Spain is Back in Recession

The Spanish economy entered its second recession since 2009. According to the National Statistics Institute, the country’s economy shrank 0.3 percent in the first quarter of 2012, which is less than previously forecast, making this the second consecutive quarter of contraction. Compared to the previous year, the gross domestic product (GDP) fell 0.4 percent.

Spain’s government is struggling to reach its target of reducing the budget deficit by 3.2 percentage points of GDP this year as the economy shrinks and unemployment increases to almost 25 percent. The government forecasts an economic contraction of 1.7 percent in 2012 and an expansion of 0.2 percent in 2013, that will leave the unemployment rate at about 24 percent.

Concerns over the weakness of the economy and the budget deficit level have driven Spain’s borrowing cost up, raising fears that the country will need a bailout. In the meantime, foreign investors are losing confidence and reducing their Spanish debt exposure.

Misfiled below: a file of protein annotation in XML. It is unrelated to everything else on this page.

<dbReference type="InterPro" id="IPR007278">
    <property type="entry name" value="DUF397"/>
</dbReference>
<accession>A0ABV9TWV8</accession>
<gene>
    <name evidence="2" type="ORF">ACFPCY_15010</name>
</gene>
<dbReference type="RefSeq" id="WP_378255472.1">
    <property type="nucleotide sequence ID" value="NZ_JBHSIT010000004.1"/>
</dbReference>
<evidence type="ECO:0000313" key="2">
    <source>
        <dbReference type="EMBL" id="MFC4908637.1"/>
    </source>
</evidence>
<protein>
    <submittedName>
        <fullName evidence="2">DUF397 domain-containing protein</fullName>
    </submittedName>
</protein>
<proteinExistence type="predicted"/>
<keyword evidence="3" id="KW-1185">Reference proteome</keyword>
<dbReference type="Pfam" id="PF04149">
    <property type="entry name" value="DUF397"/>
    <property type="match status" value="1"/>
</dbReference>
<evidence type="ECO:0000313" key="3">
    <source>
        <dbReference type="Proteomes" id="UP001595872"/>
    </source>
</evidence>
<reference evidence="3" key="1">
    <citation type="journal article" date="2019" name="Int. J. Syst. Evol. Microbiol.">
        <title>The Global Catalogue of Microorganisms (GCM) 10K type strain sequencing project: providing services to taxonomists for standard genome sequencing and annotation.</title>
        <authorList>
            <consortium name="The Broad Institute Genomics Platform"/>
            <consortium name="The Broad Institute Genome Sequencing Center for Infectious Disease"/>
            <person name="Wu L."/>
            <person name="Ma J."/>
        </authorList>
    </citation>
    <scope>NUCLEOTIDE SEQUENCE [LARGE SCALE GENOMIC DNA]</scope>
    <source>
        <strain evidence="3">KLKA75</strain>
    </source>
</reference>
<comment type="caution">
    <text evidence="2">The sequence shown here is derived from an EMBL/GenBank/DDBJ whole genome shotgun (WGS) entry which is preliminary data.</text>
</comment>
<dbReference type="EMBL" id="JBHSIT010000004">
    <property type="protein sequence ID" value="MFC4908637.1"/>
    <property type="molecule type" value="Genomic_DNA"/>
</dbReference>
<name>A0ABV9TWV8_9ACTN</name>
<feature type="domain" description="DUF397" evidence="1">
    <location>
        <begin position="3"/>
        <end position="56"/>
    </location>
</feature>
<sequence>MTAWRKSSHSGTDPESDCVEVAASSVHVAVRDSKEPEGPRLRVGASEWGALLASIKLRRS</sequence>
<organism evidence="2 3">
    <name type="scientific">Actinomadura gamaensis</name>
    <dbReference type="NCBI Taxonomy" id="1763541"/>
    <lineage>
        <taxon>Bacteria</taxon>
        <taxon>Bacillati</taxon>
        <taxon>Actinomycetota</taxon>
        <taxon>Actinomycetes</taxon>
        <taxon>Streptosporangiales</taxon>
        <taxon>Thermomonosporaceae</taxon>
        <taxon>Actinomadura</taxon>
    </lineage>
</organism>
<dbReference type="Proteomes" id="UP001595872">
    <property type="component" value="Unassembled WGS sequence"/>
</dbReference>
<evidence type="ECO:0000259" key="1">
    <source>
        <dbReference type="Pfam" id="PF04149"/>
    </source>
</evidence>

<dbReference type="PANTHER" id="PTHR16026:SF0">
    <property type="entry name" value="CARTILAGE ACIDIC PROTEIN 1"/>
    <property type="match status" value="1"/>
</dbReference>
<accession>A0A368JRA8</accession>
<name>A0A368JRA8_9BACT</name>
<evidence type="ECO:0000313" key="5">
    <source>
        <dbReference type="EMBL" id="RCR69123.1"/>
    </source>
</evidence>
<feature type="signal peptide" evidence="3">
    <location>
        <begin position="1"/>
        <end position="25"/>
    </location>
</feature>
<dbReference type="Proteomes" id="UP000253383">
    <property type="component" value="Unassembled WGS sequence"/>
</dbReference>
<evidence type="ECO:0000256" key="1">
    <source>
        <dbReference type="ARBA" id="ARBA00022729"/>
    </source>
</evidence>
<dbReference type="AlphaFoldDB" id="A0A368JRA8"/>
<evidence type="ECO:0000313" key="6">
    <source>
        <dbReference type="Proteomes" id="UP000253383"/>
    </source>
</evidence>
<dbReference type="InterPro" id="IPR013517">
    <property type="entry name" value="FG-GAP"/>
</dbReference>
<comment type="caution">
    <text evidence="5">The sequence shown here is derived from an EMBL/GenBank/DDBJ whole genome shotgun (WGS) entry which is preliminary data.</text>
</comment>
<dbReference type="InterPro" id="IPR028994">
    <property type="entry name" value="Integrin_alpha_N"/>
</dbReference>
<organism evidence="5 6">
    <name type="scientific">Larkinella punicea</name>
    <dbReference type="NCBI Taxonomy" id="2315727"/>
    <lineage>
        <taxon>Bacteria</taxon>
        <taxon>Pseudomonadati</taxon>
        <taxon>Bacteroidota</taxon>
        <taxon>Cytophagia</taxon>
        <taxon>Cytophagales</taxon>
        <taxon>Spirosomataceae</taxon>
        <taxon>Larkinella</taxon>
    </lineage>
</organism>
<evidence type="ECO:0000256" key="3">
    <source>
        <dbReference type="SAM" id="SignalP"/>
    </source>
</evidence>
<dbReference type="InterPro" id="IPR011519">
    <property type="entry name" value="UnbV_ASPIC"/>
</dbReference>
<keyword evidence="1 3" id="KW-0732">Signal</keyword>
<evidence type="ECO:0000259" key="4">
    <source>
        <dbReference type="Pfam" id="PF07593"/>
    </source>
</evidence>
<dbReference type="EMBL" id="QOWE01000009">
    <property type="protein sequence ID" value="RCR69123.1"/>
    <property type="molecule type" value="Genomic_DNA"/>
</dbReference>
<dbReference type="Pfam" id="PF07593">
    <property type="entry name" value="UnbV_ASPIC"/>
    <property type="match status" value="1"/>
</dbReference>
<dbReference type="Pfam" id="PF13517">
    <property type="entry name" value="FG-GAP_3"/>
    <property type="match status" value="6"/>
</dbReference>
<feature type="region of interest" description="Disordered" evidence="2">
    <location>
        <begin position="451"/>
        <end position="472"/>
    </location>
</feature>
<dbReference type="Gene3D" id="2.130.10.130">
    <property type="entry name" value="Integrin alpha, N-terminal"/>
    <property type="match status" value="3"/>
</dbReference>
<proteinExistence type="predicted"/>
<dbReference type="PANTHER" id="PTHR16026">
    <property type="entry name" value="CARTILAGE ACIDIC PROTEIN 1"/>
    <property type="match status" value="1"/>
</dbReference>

Non-resident holdings of Spanish bonds fell to 220 billion euros in March from 245 billion euros the previous month, data on the Treasury’s website showed today. At the same time, Spanish banks increased their holdings to 171 billion euros from 142 billion euros.

Some analysts expect that Spain’s recession will almost certainly deepen in the coming quarters, pushing unemployment to even more dramatic highs.

Source: Bloomberg

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Kenny Fisher

Kenny Fisher

Currency Analyst at Market Pulse
Kenny Fisher joined OANDA in 2012 as a Currency Analyst. Kenny writes a daily column about current economic and political developments affecting the major currency pairs, with a focus on fundamental analysis. Kenny began his career in forex at Bendix Foreign Exchange in Toronto, where he worked as a Corporate Account Manager for over seven years.